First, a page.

A member of Golden Dawn protests in Peraia, east of Thessaloniki, on 26 April, 2012.

Far right reaps benefits from crisis

Greek legislative elections scheduled for May 6, the first since the start of the financial crisis, could become a protest vote against austerity policies and the political parties that implement them. If so, this could benefit the far right, which, little by little, is gaining legitimacy.

Published on 1 May 2012 at 12:07
A member of Golden Dawn protests in Peraia, east of Thessaloniki, on 26 April, 2012.

Perhaps a few things need to be brought to mind, now that the countdown to the legislative elections has begun – beginning with the book by American historian, Robert Paxton, The Anatomy of Fascism. For nearly half a century, the historian has studied fascism, with, as reference point, the French Vichy Government. I met with him in 2010. Already at that time, the rise of extremes in Greece, (but not only) was a sensitive, hotly-debated issue. "In times of economic crisis, democracy is threatened," Robert Paxton said at the time. For him, "the new fascist groups are violent, but, at the same time, too weak to influence political life".

The French example

The veracity of that remark can be posed today regarding Greece. What more can the far right hope for but the entry of a violent group into the Parliament? This is not a question concerning a socio-political hypothetical debate, it is a reality. About two years ago, the far right-wing Chryssi Avgi [Golden Dawn] which has no seats in Parliament, loudly accused the ultra-conservative LAOS [Peoples' Orthodox Rally] which entered Parliament in 2007, of making compromises and of having "sold out" its patriotic values. Today, it is on the eve of also making an entry into Parliament. "When the far-right parties gain recognition, they sway the political debate in their direction," Paxton also said. Again, he pointed to France as an example. In the summer of 2010, French President Nicolas Sarkozy adopted the far right's ideas by attacking the Roma people. Two years later, one can but note the return of the [far-right] National Front (FN) in the political limelight, as confirmed by its showing in the first round of the French presidential election [18%]. And the FN will continue to be talked about since the legislative elections are scheduled for June, soon after the runoff for the presidency.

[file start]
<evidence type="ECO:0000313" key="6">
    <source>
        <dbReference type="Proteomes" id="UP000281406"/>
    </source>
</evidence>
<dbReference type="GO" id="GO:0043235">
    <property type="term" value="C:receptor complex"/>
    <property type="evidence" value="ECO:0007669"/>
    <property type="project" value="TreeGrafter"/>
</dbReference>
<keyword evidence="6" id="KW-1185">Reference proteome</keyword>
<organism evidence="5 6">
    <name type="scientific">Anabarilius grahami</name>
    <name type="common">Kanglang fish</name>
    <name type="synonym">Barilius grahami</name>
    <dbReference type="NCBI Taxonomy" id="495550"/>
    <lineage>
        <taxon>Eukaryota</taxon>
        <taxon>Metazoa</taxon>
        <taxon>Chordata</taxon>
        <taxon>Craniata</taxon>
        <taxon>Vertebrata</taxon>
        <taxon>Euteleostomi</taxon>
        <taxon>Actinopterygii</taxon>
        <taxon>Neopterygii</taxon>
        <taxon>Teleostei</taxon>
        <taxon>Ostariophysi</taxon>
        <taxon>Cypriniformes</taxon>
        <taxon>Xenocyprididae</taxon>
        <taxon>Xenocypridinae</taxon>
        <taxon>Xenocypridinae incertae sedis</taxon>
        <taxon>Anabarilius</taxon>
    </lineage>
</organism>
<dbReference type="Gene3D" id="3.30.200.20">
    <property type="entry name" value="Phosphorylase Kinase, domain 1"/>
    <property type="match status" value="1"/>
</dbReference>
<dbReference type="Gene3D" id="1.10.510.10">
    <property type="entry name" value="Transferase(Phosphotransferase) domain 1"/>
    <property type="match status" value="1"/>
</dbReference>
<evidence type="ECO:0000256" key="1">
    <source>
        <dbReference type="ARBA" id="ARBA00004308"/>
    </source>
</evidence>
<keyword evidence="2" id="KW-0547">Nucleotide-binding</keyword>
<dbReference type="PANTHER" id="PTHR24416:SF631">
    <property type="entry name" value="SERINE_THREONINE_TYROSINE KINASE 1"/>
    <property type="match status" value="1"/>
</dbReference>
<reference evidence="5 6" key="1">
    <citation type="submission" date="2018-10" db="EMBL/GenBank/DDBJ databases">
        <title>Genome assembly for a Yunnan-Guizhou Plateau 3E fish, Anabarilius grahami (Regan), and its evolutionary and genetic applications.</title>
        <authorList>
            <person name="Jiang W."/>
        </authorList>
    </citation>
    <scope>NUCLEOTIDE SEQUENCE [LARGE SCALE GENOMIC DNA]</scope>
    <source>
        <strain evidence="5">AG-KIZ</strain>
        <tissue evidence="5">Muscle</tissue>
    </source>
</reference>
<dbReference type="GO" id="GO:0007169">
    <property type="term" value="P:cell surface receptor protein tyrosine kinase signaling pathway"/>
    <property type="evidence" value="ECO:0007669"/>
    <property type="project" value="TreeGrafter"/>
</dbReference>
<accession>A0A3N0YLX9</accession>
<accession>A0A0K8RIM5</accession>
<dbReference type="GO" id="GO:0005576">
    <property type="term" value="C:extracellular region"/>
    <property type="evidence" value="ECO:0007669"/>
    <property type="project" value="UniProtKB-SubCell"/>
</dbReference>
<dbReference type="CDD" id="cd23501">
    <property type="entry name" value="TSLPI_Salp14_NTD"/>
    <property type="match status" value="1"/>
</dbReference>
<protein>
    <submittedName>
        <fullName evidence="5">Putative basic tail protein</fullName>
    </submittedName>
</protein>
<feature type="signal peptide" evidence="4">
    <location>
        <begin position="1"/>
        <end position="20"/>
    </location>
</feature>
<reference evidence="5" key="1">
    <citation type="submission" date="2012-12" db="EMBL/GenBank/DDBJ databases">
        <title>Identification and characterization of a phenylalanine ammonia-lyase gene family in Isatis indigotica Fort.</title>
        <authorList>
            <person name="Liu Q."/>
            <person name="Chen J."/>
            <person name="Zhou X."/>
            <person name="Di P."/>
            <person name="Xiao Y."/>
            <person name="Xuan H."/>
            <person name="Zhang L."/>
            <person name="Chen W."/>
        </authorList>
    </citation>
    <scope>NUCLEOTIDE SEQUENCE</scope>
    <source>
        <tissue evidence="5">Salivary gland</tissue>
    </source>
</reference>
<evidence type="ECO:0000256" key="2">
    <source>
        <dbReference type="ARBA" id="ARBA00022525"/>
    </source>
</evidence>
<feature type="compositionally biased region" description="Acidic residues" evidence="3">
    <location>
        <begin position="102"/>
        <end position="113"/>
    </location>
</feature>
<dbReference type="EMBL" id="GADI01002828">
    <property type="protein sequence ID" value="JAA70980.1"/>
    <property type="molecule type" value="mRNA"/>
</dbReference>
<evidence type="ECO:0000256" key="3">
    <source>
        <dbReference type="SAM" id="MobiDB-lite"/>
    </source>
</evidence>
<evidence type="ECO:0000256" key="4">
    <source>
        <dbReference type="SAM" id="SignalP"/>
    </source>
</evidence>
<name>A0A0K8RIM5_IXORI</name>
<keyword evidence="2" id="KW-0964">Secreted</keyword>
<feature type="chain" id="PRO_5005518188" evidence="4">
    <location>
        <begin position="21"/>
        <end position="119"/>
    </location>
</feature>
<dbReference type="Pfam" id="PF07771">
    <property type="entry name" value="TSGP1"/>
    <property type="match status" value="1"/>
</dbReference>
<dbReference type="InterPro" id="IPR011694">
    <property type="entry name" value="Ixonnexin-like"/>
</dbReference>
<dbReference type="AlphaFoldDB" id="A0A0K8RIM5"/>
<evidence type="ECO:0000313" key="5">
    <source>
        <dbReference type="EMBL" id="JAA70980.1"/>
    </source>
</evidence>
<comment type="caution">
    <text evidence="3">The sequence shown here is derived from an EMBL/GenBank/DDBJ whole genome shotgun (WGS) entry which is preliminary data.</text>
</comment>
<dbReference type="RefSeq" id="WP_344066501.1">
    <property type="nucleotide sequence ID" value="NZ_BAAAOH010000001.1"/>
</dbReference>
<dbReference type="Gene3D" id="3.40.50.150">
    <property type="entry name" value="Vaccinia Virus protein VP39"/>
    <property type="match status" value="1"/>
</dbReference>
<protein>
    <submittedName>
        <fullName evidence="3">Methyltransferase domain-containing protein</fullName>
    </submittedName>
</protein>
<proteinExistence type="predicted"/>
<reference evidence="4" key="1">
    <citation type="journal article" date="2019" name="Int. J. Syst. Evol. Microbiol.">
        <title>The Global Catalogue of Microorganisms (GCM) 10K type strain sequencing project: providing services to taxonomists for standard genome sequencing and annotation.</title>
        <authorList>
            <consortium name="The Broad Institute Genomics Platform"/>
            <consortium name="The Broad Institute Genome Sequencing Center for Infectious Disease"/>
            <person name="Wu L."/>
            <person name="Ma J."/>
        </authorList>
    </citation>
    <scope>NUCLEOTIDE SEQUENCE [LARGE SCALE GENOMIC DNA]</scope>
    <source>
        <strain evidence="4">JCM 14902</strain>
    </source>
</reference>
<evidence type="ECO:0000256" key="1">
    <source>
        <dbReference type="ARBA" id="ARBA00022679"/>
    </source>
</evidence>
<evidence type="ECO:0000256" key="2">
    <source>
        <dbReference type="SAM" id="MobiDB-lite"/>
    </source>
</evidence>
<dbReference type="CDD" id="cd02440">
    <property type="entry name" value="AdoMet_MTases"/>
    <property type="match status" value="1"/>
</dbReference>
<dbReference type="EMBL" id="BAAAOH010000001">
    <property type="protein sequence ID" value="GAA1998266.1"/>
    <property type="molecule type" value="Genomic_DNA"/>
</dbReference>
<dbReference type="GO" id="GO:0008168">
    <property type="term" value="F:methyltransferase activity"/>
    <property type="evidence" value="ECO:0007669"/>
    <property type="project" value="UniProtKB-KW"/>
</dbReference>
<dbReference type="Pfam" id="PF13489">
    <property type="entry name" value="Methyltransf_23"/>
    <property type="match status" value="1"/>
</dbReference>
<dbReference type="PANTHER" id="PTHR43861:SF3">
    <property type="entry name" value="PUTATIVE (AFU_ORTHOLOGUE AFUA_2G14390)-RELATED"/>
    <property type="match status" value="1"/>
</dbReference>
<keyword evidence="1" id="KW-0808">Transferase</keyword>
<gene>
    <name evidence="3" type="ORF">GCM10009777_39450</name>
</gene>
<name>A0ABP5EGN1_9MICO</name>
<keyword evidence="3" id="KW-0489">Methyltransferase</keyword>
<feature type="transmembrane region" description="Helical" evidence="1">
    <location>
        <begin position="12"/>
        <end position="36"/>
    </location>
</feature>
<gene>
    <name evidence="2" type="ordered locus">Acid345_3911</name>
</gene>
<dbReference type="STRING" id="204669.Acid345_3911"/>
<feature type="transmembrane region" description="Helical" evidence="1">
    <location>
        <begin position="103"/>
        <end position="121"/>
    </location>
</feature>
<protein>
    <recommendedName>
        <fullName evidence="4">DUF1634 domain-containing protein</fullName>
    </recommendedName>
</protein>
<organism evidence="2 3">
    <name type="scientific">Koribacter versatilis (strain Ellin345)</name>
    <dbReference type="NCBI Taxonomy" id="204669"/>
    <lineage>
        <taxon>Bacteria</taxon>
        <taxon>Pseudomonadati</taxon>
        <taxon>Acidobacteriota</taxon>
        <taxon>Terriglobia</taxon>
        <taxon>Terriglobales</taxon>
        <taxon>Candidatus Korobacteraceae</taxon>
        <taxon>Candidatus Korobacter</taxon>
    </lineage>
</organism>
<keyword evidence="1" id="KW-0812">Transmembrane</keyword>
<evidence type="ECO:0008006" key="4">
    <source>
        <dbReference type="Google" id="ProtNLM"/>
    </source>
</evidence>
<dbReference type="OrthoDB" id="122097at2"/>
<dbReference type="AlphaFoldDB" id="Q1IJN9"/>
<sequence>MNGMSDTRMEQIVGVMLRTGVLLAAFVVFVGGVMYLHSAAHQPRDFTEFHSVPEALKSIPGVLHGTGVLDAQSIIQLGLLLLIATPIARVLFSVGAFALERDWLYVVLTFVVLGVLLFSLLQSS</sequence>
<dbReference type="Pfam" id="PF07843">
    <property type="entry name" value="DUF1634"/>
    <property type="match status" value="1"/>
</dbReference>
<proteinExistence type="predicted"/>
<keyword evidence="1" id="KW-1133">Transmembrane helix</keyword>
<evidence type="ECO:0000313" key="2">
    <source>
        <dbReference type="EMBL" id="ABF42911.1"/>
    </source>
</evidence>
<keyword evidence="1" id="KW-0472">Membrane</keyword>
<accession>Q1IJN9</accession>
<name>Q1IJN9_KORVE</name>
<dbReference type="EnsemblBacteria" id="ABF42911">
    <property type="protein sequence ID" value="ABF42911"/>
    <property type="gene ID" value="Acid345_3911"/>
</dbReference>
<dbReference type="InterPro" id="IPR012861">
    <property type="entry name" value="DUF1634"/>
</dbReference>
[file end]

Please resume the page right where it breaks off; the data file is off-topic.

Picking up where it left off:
In Athens, the situation is just as worrisome but not for the same reasons. The centre-right New Democracy Party (ND) has already welcomed within its ranks the recently expelled from LAOS, hardline-conservative transport minister Makis Voridis and is counting on his precious support. Of course, Makis Voridis' popularity is not derived only from the positions he has taken as transport minister but is also due to certain personality traits to which we are sensitive. He charms with his rhetoric, his manners, and his style which make us forget the notion of a public figure. Here we are today discussing the probable entry of neo-Nazis into the Parliament.

To conclude, a word regarding the Greek left, which also bears its share of responsibilities in the rise of extremism. The far left has also taken violent action, that is sure, but what must really be noted is the left's naïve stance on immigrants while residents of ghetto neighbourhoods abandoned by the State are demonised. All of this is grist to the neo-Nazi mill.

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